Let's Talk About Grief
Updated: May 13, 2020
I once read something that described grief as a box, a ball, and a button. You go about your day with the ball rolling around. Sometimes, the ball moves around freely, bouncing off nothing more than the walls of your box. And then sometimes, it hits that button. When that button gets pushed, pain hits. Eventually, it subsides, the ball resumes rolling around in the box, and you continue onward. When grief first enters your life, this ball is ginormous. Like "the size of the freaking box" huge. So, naturally, the button gets hit. ALL. THE. TIME. But, eventually, the ball starts to shrink. It'll never go away completely, but it will get smaller, lowering the chances of the pain switch getting hit. You begin to learn what causes your ball to bowl right into that button and how to avoid or manage those things, like, say, hitting next when a Muse song comes on shuffle because you just can't handle it today. Of course, some of these things are easier to avoid than others. Songs can be changed, but dates, not so much. And sometimes it's unexpected things that seem to launch your ball to that button without any warning. Note that while the size of the ball decreases, the reaction to that button being pushed doesn't necessarily. Oh, and, for most, your box o' grief stays with you. What can I say? Grief is a stubborn bastard.
This past Thursday, May 7, marked nine years since my box of grief was created. Quite unexpectedly, I lost my older brother Matt to a freak, one car accident. No rhyme or reason, just sudden, unbearable loss of the level-headed, caring, best friend who kept me grounded. Everything inside me seemed to stop while the world barreled ahead at hyper speed. My life suddenly felt like those montages you see in movies or TV shows where a character is sitting slowly doing some simple task like eating cereal as everything surrounding them changes at this ridiculous speed to show time racing forward.
I decided to try the whole, "Book of Mormon," "turn it off" method anytime my ball hit that button. I would swallow the lump in my throat, blink my eyes until they felt dry, and focus on counting my breath or my steps until the wave subsided. Little did I know I was slowly teaching myself not to feel, which led to instances were everything bottled up erupted into uncontrollable, destructive lava. Lava is very hard to clean up, FYI, because it gets everywhere - even on the good things in your life. I'm not exactly sure why I thought this was a healthy way of coping (PLOT TWIST: it's NOT). I wanted to seem strong; I didn't want this horrible thing to be what defined me; I wanted this to all just go away. But feeling - truly feeling, from the warm fuzzies to the mean reds - is the most courageous thing a person can do. It's what helps keep us human, and I was shutting that side of me out completely.
Loss has shaped me, yes, but just because it is a part of me doesn't mean it is me. It's taken me almost nine years to realize that. Nine years of fighting so hard against my grief that I actually started to let it define me. Nine. Years.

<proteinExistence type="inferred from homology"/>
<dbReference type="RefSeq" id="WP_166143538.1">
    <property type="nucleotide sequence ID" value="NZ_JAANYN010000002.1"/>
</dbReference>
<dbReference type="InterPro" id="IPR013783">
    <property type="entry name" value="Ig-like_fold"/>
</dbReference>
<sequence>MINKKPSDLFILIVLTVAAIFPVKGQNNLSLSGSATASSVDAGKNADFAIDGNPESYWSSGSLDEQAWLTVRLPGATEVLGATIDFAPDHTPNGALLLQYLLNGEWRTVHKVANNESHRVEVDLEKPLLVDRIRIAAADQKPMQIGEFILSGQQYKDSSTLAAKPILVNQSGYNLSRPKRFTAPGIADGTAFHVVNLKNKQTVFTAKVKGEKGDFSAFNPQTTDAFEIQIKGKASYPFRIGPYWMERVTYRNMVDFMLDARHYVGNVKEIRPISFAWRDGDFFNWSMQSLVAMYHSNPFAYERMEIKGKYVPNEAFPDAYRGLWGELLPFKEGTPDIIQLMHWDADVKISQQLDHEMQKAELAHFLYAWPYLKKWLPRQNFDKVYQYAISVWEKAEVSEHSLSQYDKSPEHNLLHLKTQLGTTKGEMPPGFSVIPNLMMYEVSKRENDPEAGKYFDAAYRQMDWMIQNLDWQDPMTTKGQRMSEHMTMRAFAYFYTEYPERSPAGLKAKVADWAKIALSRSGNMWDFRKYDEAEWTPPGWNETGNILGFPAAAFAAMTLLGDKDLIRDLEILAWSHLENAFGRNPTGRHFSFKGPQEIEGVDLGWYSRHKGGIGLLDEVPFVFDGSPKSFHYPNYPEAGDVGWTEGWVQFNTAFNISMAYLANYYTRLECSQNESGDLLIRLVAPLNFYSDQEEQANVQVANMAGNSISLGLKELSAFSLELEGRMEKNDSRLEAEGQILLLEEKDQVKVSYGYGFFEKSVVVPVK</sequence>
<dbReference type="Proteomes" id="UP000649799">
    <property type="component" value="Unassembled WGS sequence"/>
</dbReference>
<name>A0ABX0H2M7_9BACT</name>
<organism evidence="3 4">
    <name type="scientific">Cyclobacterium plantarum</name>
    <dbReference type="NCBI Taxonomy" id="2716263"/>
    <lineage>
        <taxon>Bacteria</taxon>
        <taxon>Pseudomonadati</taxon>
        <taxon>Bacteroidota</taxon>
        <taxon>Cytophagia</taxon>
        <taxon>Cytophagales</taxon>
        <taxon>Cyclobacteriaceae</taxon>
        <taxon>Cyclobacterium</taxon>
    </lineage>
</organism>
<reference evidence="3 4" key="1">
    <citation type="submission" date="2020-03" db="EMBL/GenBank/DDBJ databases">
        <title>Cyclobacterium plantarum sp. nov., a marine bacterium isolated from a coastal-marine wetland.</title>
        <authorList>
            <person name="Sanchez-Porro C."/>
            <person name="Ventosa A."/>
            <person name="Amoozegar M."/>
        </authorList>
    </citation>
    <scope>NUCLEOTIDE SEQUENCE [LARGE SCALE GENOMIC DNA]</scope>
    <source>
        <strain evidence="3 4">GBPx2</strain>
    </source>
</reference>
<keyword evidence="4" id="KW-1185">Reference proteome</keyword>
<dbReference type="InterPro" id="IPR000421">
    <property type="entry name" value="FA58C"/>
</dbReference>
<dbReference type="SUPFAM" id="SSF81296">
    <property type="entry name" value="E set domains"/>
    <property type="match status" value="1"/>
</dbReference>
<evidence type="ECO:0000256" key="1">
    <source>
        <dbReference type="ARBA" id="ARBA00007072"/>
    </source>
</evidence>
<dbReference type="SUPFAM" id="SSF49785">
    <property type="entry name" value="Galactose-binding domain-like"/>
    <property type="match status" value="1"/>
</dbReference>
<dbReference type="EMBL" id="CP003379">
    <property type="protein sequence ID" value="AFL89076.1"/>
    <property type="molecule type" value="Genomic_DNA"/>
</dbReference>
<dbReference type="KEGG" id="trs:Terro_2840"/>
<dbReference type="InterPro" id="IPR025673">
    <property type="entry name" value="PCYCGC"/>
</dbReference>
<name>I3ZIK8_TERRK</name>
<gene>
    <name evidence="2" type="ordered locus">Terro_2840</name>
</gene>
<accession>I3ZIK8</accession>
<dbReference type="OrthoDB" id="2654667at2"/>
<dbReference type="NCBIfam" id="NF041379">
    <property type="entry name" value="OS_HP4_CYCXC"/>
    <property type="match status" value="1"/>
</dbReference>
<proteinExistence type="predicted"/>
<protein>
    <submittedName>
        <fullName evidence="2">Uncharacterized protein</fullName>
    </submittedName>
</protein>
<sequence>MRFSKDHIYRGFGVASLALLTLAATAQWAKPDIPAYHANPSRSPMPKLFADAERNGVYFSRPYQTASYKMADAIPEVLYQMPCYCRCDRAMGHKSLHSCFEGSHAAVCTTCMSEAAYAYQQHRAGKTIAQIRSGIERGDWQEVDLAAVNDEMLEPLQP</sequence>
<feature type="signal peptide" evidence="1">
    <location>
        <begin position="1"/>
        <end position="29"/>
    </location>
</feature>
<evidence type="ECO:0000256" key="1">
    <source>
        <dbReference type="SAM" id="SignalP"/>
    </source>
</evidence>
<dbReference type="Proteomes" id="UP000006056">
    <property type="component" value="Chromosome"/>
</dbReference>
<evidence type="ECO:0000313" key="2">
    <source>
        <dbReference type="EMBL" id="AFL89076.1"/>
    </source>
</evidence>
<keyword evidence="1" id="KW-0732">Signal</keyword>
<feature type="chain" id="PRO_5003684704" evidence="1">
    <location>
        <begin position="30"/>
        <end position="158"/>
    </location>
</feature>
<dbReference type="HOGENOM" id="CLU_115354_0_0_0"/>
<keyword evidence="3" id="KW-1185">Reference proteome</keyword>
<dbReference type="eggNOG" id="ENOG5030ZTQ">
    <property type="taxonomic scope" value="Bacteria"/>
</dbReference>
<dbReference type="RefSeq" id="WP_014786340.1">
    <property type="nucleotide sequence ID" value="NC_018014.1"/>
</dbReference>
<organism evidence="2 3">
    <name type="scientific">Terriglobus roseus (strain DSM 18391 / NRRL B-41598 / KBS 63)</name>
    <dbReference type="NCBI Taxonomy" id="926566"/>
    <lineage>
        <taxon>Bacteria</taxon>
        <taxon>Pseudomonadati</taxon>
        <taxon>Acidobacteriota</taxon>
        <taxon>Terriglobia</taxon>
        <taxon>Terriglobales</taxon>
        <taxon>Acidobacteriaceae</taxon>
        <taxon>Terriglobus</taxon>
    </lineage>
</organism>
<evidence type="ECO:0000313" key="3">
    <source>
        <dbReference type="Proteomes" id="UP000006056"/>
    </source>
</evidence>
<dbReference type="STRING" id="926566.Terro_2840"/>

I've talked about Matt more in the past eight months than I have in those nine years (therapy is powerful, y'all). It's helping shrink my ball and lighten my box because I'm letting myself work through it. I'm allowing myself to feel those mean reds alongside the warm fuzzies. I'm giving myself permission to grieve on my terms, on my timeline. Yes, there are still days where I snap at my passenger DJ to turn off the Muse song they added to the drive's playlist because I'm not in the head space to handle it. But there are also days where I accept that ball will hit the button with no mercy, knowing I will be okay to face it because I'm working on it. There are even days where I willingly rattle the box by opening an old card or paying Matt a visit because by feeling, I'm remembering the person I love so much. As much as I want to will this away, it's here to stay. It's a part of my story, and there is no erasing it.
This started off as a private journal entry Thursday to help me cope with the day, so the very thought of publicly sharing this is terrifying. If you know me, you know I'm pretty reserved about the personal stuff, especially Matt. But when this first happened, I didn't have anyone open about their relationship with grief to turn to. All I got was a ten-minute assessment before returning to classes, and that was it. It's taken me eight months of regular-ish therapy to realize that I am not alone in this, there are, in fact, great resources out there to help folks navigate this, and that it is ridiculous to feel ashamed or scared of talking about grieving. So here I am, opening my book a bit, because I could be the person I so desperately needed nine years ago for someone else. Grief doesn't go away, and it doesn't get easier when those feelings hit. But it is possible to heal. It is possible to shrink your metaphorical ball to such a small size that your button isn't hit as often. You start to feel normal again - less guilt over feeling joy, fewer instances of debilitating emotional pain, and so on.
It's a long, challenging process, but it's one no one should feel they have to take on their own. Help is out there, I promise - all you need to do is ask for it (which is one of the hardest things ever, I know). Everyone's box o' grief is unique, but we don't need to carry them alone.